• Avail themselves of the immunity from suit available in the Public Readiness and Emergency Preparedness Act (PREP Act). The PREP Act provides liability immunity to companies involved in the development, manufacture, testing, distribution, administration, and use of medical countermeasures to Covid-19. Companies should ensure the products they are providing are covered by the PREP Act and the product liability immunity provided therein.
  • Request P.L. 85-804 indemnification from the federal government. P.L. 85-804 permits the government to contractually indemnify prime and subcontractors against claims from third persons for death, personal injury, and property loss or damage, as well as loss or damage to the contractor’s or government’s property (excluding lost profits), to the extent such claims, losses, and damages relate to risks defined in the contract as “unusually hazardous or nuclear” and are not compensated by insurance.
  • Request commercial indemnification from higher-tier contractors. Contractors may seek limitations of liability to reduce government claims against the contractor. Subcontractors obligated to prioritize DPA orders over other orders may ask the prime contractor to provide standard commercial indemnifications. However, these terms likely will not provide third-party liability protections.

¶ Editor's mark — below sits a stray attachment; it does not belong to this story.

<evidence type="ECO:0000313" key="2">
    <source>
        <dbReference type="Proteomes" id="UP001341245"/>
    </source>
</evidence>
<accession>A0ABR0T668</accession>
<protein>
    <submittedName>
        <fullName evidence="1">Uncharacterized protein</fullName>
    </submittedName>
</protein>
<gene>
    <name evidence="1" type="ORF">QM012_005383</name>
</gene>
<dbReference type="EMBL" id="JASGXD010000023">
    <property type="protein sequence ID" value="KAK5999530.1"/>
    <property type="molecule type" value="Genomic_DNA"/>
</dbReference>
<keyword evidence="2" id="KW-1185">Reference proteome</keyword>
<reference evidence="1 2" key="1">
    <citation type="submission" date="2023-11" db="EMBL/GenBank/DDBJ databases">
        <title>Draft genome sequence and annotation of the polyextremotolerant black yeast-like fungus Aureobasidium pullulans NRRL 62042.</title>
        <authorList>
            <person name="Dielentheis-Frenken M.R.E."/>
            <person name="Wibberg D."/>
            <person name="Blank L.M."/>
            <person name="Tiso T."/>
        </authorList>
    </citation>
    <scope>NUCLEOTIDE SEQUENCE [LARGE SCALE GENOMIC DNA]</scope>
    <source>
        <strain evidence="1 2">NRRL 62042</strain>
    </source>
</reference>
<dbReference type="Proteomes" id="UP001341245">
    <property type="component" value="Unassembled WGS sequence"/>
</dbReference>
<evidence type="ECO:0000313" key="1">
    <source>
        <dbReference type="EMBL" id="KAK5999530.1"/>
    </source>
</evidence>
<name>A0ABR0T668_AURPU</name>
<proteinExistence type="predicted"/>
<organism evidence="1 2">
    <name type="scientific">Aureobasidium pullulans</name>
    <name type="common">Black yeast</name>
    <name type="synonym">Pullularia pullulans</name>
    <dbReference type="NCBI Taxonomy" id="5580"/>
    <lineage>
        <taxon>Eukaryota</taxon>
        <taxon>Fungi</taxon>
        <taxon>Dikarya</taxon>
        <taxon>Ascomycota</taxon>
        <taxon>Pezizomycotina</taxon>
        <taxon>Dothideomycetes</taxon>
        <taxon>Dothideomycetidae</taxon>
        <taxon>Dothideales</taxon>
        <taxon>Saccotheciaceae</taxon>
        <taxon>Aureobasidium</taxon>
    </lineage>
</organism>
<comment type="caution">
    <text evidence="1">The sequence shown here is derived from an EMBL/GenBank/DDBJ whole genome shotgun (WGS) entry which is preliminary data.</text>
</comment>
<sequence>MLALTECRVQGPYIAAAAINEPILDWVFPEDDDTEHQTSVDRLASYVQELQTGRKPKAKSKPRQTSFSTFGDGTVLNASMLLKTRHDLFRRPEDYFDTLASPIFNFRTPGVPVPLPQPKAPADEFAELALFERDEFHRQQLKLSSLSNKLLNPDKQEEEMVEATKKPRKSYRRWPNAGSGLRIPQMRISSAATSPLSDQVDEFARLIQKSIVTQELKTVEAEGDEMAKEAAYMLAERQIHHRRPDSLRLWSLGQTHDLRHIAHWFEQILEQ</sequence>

This column does not necessarily reflect the opinion of The Bureau of National Affairs, Inc. or its owners.

Author Information

John Fuson is a partner in Crowell & Moring’s Health Care, Product Risk Management (PRM), and White Collar and Regulatory Enforcement groups, focusing on FDA enforcement and counseling matters. Prior to joining Crowell & Moring, he was associate chief counsel at the FDA.

Chalana Damron is a counsel in Crowell & Moring’s Mass Tort, Product, and Consumer Litigation Group. Her litigation practice spans numerous industries including aviation, healthcare, pharmaceutical, and food & beverage.

Stephanie L. Crawford is an associate in Crowell & Moring’s Government Contracts and Mass Tort, Product, and Consumer Litigation groups. Her practice spans protests and complex litigation, ethics and procurement internal investigations, and contract and regulatory compliance reviews.